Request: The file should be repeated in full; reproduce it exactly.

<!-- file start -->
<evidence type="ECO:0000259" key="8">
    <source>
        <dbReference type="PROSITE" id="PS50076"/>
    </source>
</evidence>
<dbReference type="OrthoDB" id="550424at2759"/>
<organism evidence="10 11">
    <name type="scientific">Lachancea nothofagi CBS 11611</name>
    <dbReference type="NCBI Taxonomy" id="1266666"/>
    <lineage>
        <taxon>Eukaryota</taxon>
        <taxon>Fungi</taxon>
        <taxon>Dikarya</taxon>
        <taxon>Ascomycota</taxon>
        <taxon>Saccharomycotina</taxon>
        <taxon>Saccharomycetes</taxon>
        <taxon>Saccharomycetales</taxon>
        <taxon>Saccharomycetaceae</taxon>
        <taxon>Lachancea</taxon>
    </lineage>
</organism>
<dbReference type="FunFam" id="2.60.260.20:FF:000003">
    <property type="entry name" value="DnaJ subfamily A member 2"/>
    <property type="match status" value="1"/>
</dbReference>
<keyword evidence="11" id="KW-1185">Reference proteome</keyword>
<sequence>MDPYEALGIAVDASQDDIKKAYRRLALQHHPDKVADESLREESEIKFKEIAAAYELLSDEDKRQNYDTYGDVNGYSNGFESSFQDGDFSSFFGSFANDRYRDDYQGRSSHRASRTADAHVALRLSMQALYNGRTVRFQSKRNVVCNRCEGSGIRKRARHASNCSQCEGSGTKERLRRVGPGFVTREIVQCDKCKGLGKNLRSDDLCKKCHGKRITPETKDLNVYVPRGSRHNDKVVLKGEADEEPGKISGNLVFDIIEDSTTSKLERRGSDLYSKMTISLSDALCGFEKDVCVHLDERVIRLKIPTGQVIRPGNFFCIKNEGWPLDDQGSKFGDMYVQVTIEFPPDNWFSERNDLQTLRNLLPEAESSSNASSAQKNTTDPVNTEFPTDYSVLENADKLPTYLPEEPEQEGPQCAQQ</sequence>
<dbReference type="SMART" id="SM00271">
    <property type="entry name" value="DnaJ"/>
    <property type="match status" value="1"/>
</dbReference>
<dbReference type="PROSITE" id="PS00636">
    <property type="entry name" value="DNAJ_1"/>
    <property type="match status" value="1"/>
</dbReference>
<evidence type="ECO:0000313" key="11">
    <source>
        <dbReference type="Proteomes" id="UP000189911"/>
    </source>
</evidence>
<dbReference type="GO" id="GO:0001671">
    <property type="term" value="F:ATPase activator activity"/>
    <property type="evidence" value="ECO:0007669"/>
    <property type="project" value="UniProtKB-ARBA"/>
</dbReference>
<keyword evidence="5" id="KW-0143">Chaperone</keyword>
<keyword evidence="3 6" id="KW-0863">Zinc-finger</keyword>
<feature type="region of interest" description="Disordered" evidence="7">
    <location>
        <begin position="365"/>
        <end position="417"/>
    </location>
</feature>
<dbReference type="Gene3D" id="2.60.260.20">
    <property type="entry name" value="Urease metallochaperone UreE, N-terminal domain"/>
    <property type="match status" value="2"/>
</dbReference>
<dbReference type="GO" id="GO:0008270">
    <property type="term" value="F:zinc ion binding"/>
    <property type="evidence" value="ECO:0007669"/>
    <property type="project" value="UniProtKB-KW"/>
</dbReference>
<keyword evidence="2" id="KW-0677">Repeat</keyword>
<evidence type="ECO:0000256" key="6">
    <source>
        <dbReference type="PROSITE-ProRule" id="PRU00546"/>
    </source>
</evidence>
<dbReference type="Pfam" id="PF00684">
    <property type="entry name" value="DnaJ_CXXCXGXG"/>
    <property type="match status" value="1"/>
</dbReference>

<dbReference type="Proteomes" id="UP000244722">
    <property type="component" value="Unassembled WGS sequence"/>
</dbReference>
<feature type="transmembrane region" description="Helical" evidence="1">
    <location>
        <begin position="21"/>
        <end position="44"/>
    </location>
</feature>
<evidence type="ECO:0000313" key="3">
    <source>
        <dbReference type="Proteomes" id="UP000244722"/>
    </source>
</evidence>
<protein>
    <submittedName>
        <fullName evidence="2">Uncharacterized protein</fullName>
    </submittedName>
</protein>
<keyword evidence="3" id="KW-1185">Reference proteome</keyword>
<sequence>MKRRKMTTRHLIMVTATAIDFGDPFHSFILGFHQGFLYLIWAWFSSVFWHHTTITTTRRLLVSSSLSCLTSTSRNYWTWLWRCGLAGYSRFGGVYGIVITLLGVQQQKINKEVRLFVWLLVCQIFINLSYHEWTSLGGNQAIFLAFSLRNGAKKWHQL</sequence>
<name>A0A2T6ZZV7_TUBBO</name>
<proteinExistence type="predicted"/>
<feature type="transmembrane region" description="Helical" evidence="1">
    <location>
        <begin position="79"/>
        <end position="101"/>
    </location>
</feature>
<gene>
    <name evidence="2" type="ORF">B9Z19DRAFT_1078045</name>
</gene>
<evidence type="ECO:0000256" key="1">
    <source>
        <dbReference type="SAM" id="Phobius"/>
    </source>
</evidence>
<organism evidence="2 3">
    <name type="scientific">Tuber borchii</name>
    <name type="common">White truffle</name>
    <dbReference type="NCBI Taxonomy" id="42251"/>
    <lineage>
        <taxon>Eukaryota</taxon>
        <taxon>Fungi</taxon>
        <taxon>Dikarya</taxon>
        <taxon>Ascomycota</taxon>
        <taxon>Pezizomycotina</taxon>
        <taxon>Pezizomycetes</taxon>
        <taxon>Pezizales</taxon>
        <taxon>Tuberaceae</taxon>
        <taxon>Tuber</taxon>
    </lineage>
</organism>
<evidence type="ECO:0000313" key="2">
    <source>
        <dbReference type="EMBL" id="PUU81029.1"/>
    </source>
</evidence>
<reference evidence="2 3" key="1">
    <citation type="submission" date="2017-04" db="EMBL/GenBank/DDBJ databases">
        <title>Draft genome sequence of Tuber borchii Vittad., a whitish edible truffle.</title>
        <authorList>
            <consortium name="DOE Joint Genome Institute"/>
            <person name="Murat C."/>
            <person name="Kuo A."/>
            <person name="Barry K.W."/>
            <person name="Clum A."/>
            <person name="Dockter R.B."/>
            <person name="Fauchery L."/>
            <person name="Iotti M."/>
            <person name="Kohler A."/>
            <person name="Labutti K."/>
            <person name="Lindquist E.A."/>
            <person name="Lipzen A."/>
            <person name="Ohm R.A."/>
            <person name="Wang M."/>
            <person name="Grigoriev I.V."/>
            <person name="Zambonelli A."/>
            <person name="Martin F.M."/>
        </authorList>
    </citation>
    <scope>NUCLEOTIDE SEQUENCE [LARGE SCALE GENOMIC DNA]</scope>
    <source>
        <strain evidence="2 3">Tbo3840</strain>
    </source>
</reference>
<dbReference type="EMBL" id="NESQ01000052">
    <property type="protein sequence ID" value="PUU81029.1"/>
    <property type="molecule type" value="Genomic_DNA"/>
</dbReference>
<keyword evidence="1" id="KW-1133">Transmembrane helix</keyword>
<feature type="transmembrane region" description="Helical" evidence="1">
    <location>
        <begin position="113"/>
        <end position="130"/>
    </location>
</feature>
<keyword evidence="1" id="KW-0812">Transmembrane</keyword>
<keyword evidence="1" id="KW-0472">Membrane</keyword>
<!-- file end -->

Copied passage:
<evidence type="ECO:0000259" key="8">
    <source>
        <dbReference type="PROSITE" id="PS50076"/>
    </source>
</evidence>
<dbReference type="OrthoDB" id="550424at2759"/>
<organism evidence="10 11">
    <name type="scientific">Lachancea nothofagi CBS 11611</name>
    <dbReference type="NCBI Taxonomy" id="1266666"/>
    <lineage>
        <taxon>Eukaryota</taxon>
        <taxon>Fungi</taxon>
        <taxon>Dikarya</taxon>
        <taxon>Ascomycota</taxon>
        <taxon>Saccharomycotina</taxon>
        <taxon>Saccharomycetes</taxon>
        <taxon>Saccharomycetales</taxon>
        <taxon>Saccharomycetaceae</taxon>
        <taxon>Lachancea</taxon>
    </lineage>
</organism>
<dbReference type="FunFam" id="2.60.260.20:FF:000003">
    <property type="entry name" value="DnaJ subfamily A member 2"/>
    <property type="match status" value="1"/>
</dbReference>
<keyword evidence="11" id="KW-1185">Reference proteome</keyword>
<sequence>MDPYEALGIAVDASQDDIKKAYRRLALQHHPDKVADESLREESEIKFKEIAAAYELLSDEDKRQNYDTYGDVNGYSNGFESSFQDGDFSSFFGSFANDRYRDDYQGRSSHRASRTADAHVALRLSMQALYNGRTVRFQSKRNVVCNRCEGSGIRKRARHASNCSQCEGSGTKERLRRVGPGFVTREIVQCDKCKGLGKNLRSDDLCKKCHGKRITPETKDLNVYVPRGSRHNDKVVLKGEADEEPGKISGNLVFDIIEDSTTSKLERRGSDLYSKMTISLSDALCGFEKDVCVHLDERVIRLKIPTGQVIRPGNFFCIKNEGWPLDDQGSKFGDMYVQVTIEFPPDNWFSERNDLQTLRNLLPEAESSSNASSAQKNTTDPVNTEFPTDYSVLENADKLPTYLPEEPEQEGPQCAQQ</sequence>
<dbReference type="SMART" id="SM00271">
    <property type="entry name" value="DnaJ"/>
    <property type="match status" value="1"/>
</dbReference>
<dbReference type="PROSITE" id="PS00636">
    <property type="entry name" value="DNAJ_1"/>
    <property type="match status" value="1"/>
</dbReference>
<evidence type="ECO:0000313" key="11">
    <source>
        <dbReference type="Proteomes" id="UP000189911"/>
    </source>
</evidence>
<dbReference type="GO" id="GO:0001671">
    <property type="term" value="F:ATPase activator activity"/>
    <property type="evidence" value="ECO:0007669"/>
    <property type="project" value="UniProtKB-ARBA"/>
</dbReference>
<keyword evidence="5" id="KW-0143">Chaperone</keyword>
<keyword evidence="3 6" id="KW-0863">Zinc-finger</keyword>
<feature type="region of interest" description="Disordered" evidence="7">
    <location>
        <begin position="365"/>
        <end position="417"/>
    </location>
</feature>
<dbReference type="Gene3D" id="2.60.260.20">
    <property type="entry name" value="Urease metallochaperone UreE, N-terminal domain"/>
    <property type="match status" value="2"/>
</dbReference>
<dbReference type="GO" id="GO:0008270">
    <property type="term" value="F:zinc ion binding"/>
    <property type="evidence" value="ECO:0007669"/>
    <property type="project" value="UniProtKB-KW"/>
</dbReference>
<keyword evidence="2" id="KW-0677">Repeat</keyword>
<evidence type="ECO:0000256" key="6">
    <source>
        <dbReference type="PROSITE-ProRule" id="PRU00546"/>
    </source>
</evidence>
<dbReference type="Pfam" id="PF00684">
    <property type="entry name" value="DnaJ_CXXCXGXG"/>
    <property type="match status" value="1"/>
</dbReference>

<dbReference type="Proteomes" id="UP000244722">
    <property type="component" value="Unassembled WGS sequence"/>
</dbReference>
<feature type="transmembrane region" description="Helical" evidence="1">
    <location>
        <begin position="21"/>
        <end position="44"/>
    </location>
</feature>
<evidence type="ECO:0000313" key="3">
    <source>
        <dbReference type="Proteomes" id="UP000244722"/>
    </source>
</evidence>
<protein>
    <submittedName>
        <fullName evidence="2">Uncharacterized protein</fullName>
    </submittedName>
</protein>
<keyword evidence="3" id="KW-1185">Reference proteome</keyword>
<sequence>MKRRKMTTRHLIMVTATAIDFGDPFHSFILGFHQGFLYLIWAWFSSVFWHHTTITTTRRLLVSSSLSCLTSTSRNYWTWLWRCGLAGYSRFGGVYGIVITLLGVQQQKINKEVRLFVWLLVCQIFINLSYHEWTSLGGNQAIFLAFSLRNGAKKWHQL</sequence>
<name>A0A2T6ZZV7_TUBBO</name>
<proteinExistence type="predicted"/>
<feature type="transmembrane region" description="Helical" evidence="1">
    <location>
        <begin position="79"/>
        <end position="101"/>
    </location>
</feature>
<gene>
    <name evidence="2" type="ORF">B9Z19DRAFT_1078045</name>
</gene>
<evidence type="ECO:0000256" key="1">
    <source>
        <dbReference type="SAM" id="Phobius"/>
    </source>
</evidence>
<organism evidence="2 3">
    <name type="scientific">Tuber borchii</name>
    <name type="common">White truffle</name>
    <dbReference type="NCBI Taxonomy" id="42251"/>
    <lineage>
        <taxon>Eukaryota</taxon>
        <taxon>Fungi</taxon>
        <taxon>Dikarya</taxon>
        <taxon>Ascomycota</taxon>
        <taxon>Pezizomycotina</taxon>
        <taxon>Pezizomycetes</taxon>
        <taxon>Pezizales</taxon>
        <taxon>Tuberaceae</taxon>
        <taxon>Tuber</taxon>
    </lineage>
</organism>
<evidence type="ECO:0000313" key="2">
    <source>
        <dbReference type="EMBL" id="PUU81029.1"/>
    </source>
</evidence>
<reference evidence="2 3" key="1">
    <citation type="submission" date="2017-04" db="EMBL/GenBank/DDBJ databases">
        <title>Draft genome sequence of Tuber borchii Vittad., a whitish edible truffle.</title>
        <authorList>
            <consortium name="DOE Joint Genome Institute"/>
            <person name="Murat C."/>
            <person name="Kuo A."/>
            <person name="Barry K.W."/>
            <person name="Clum A."/>
            <person name="Dockter R.B."/>
            <person name="Fauchery L."/>
            <person name="Iotti M."/>
            <person name="Kohler A."/>
            <person name="Labutti K."/>
            <person name="Lindquist E.A."/>
            <person name="Lipzen A."/>
            <person name="Ohm R.A."/>
            <person name="Wang M."/>
            <person name="Grigoriev I.V."/>
            <person name="Zambonelli A."/>
            <person name="Martin F.M."/>
        </authorList>
    </citation>
    <scope>NUCLEOTIDE SEQUENCE [LARGE SCALE GENOMIC DNA]</scope>
    <source>
        <strain evidence="2 3">Tbo3840</strain>
    </source>
</reference>
<dbReference type="EMBL" id="NESQ01000052">
    <property type="protein sequence ID" value="PUU81029.1"/>
    <property type="molecule type" value="Genomic_DNA"/>
</dbReference>
<keyword evidence="1" id="KW-1133">Transmembrane helix</keyword>
<feature type="transmembrane region" description="Helical" evidence="1">
    <location>
        <begin position="113"/>
        <end position="130"/>
    </location>
</feature>
<keyword evidence="1" id="KW-0812">Transmembrane</keyword>
<keyword evidence="1" id="KW-0472">Membrane</keyword>